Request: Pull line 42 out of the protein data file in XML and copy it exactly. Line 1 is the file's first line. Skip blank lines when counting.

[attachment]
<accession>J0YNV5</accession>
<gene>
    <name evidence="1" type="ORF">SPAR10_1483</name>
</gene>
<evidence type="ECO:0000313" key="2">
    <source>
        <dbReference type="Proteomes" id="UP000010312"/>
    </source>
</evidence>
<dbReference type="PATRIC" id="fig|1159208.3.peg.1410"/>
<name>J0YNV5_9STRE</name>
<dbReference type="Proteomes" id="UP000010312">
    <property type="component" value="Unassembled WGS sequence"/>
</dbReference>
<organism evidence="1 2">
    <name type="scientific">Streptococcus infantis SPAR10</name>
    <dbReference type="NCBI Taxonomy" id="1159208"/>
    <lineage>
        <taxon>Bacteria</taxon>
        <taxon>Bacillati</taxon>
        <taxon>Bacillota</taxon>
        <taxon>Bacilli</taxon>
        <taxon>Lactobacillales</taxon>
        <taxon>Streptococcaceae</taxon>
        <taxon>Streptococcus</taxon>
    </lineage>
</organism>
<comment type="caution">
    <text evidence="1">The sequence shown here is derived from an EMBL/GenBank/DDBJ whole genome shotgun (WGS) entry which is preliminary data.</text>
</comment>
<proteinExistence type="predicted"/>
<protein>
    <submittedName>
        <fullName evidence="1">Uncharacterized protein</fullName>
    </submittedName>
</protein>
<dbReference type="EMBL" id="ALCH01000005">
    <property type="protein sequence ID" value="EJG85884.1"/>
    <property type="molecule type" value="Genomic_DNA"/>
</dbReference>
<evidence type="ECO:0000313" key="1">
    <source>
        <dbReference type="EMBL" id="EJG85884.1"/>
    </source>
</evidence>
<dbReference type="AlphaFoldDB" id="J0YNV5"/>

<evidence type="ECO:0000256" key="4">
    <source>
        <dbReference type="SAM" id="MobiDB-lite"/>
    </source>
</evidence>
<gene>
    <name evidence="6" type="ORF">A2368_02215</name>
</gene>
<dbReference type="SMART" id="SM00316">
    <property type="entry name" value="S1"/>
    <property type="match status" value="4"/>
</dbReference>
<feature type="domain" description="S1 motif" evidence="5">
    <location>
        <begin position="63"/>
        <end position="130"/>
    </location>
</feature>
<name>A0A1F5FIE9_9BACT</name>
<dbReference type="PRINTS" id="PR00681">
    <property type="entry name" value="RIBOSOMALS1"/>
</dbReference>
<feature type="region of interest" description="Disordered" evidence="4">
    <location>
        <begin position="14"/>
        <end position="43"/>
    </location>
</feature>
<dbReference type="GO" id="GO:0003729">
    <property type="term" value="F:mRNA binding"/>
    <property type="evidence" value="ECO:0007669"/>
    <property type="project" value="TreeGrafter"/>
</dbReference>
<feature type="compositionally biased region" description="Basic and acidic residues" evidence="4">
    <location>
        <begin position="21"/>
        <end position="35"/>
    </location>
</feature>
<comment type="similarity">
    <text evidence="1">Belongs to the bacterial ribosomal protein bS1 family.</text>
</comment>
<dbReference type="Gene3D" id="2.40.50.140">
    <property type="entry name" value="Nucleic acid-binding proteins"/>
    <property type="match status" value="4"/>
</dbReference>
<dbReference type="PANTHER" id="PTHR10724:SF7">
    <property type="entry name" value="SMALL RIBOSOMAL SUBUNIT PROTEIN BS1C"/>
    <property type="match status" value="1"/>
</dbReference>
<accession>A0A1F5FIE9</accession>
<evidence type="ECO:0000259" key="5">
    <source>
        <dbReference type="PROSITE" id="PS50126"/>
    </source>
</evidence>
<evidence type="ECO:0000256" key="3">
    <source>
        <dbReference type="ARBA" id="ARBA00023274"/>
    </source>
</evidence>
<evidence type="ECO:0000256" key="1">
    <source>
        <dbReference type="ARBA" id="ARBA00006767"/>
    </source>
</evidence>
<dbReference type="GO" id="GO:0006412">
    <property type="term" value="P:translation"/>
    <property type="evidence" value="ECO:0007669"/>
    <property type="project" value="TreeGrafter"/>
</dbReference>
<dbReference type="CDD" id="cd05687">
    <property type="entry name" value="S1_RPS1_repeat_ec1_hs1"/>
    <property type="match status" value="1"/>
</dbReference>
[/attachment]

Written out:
    <source>